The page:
Accuracy in Media

Jayson Blair’s publicity agent, Ted Faraone, e-mailed me in the wee hours this morning to say that I made “one huge mistake regarding Jayson” in my “otherwise excellent blog post” yesterday by reporting that Blair said his speech at Washington and Lee would be his last public comment on journalism. Faraone noted that Blair said he hopes it will be his last public comment on the topic.

That is a distinction without a difference, in my opinion. Blair wrote in the preface to his memoir that “I am the master of my own destiny,” so if he doesn’t want to comment publicly about journalism in the future, he won’t.

For the record, here is exactly what Blair said: “My intention, and my hope, is that this will be my last public comment on journalism. I hope to reserve future conversations about my career in journalism to private audiences of students and for individuals who might be able to benefit from my experience, learn from my mistakes and be inspired by my recovery.”

I do love the irony of the PR agent for a man who destroyed his own journalism career lecturing me about accuracy. Blair lied and plagiarized with abandon for months. His willful ethical transgressions were “huge mistakes.” At worst, I read too much into Blair’s own words. I actually thought he meant he wouldn’t be speaking publicly about journalism ever again.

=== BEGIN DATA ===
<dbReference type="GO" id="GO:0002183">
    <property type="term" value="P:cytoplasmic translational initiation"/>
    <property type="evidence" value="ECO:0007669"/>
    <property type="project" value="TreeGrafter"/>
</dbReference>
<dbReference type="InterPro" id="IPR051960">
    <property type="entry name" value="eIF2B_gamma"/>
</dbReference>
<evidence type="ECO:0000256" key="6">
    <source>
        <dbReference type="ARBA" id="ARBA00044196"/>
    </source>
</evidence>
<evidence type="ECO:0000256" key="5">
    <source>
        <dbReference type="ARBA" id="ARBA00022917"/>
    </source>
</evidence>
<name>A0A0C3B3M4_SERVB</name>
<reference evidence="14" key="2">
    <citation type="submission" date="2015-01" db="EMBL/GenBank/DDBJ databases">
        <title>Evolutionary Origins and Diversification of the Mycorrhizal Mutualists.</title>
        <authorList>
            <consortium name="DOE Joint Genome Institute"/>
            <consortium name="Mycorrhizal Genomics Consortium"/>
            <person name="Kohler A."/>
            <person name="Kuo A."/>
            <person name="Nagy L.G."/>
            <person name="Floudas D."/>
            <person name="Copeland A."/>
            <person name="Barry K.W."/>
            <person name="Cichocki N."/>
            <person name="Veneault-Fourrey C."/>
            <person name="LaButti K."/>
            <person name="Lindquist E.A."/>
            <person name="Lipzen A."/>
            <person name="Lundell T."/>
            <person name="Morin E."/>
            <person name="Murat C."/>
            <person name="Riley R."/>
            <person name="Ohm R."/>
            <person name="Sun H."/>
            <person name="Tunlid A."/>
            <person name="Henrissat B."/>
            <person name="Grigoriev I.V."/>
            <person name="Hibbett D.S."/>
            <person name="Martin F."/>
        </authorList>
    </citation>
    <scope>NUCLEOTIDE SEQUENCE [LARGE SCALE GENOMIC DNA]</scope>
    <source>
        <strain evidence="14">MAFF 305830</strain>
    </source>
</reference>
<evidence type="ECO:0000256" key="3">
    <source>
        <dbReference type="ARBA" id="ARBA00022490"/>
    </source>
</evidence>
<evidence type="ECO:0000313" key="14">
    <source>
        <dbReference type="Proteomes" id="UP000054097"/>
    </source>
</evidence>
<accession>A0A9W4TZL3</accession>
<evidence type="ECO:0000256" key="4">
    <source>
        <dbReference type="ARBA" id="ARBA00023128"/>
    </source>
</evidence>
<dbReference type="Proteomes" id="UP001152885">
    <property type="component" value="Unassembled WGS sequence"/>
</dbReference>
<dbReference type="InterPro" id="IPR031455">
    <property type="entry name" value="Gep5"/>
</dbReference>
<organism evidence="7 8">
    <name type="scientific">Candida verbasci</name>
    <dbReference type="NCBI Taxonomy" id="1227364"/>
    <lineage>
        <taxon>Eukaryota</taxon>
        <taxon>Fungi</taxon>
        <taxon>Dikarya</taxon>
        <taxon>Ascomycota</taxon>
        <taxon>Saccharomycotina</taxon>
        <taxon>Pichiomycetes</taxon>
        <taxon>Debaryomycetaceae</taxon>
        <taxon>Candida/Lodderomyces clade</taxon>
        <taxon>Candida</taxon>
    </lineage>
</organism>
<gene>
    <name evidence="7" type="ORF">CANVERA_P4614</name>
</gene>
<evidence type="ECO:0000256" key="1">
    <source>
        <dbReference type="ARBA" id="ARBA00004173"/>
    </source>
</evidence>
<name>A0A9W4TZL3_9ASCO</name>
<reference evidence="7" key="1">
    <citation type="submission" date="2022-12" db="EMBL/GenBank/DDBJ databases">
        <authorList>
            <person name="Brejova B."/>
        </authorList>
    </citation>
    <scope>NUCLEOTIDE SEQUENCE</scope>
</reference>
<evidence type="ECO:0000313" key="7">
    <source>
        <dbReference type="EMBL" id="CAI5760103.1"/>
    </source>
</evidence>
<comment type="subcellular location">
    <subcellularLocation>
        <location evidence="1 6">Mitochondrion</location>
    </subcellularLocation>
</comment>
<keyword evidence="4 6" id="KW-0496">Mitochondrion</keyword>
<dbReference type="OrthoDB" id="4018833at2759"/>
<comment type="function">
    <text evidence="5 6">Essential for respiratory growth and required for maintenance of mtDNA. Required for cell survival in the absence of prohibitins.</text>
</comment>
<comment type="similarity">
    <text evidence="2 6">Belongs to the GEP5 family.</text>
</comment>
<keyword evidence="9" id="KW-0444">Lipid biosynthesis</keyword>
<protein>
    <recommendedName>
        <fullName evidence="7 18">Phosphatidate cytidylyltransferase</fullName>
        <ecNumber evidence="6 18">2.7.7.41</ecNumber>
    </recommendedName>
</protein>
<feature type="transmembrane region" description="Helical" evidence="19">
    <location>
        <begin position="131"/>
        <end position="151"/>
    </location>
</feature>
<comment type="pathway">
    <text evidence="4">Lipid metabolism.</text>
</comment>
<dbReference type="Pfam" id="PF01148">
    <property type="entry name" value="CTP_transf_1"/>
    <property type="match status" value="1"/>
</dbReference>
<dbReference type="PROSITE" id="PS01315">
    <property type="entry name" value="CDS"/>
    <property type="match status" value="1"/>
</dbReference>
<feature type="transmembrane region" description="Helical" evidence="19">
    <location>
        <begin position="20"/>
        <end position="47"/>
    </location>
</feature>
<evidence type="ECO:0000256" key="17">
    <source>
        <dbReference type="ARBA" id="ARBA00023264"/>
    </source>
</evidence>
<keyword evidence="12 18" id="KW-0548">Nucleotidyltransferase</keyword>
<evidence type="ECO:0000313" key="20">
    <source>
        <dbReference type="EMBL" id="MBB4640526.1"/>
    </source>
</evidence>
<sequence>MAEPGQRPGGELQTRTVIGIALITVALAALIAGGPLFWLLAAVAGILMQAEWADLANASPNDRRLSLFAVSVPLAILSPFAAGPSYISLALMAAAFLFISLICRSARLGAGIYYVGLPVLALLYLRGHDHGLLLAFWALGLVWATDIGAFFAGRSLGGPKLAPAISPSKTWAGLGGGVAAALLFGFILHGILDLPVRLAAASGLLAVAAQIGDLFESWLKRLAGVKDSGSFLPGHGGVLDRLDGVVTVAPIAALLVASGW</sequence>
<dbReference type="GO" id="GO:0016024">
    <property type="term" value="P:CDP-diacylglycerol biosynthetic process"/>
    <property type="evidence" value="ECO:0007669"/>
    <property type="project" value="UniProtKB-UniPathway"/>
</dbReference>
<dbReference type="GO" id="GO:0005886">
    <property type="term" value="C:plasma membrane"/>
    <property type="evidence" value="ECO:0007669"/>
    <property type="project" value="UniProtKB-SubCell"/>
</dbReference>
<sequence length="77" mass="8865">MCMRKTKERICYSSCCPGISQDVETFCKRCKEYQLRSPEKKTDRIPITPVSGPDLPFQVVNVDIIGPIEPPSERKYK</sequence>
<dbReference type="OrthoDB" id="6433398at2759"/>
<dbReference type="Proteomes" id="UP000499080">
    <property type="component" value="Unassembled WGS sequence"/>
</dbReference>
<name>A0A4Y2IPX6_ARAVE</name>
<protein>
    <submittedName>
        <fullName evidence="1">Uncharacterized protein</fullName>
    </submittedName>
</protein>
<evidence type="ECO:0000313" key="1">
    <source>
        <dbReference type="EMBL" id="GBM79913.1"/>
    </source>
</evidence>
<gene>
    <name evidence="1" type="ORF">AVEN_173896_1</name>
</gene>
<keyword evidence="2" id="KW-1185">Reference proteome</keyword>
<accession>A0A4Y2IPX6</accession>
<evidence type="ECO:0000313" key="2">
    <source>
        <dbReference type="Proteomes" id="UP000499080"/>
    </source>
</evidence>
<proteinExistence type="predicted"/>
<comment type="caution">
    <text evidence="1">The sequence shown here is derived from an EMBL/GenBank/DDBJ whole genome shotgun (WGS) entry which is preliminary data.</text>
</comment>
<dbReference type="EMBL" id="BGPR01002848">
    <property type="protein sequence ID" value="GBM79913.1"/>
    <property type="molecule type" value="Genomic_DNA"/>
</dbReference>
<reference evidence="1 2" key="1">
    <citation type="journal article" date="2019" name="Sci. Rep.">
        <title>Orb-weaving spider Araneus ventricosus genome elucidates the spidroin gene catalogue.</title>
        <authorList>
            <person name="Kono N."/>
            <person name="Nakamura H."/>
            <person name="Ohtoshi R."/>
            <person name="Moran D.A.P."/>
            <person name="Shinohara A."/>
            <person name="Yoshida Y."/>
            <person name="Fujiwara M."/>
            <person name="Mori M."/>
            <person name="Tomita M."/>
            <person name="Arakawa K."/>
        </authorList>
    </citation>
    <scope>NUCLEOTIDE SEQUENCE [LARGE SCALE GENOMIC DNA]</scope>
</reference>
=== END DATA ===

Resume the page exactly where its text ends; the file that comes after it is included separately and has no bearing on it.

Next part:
Has the public heard the last from Jayson Blair? I hoped so until today, but Faraone’s e-mail holds open the possibility that Blair will have more to say about journalism. He was paid $3,000 for his appearance at Washington and Lee, the same fee he earned five years ago at Winston-Salem State University, so if the price is right …

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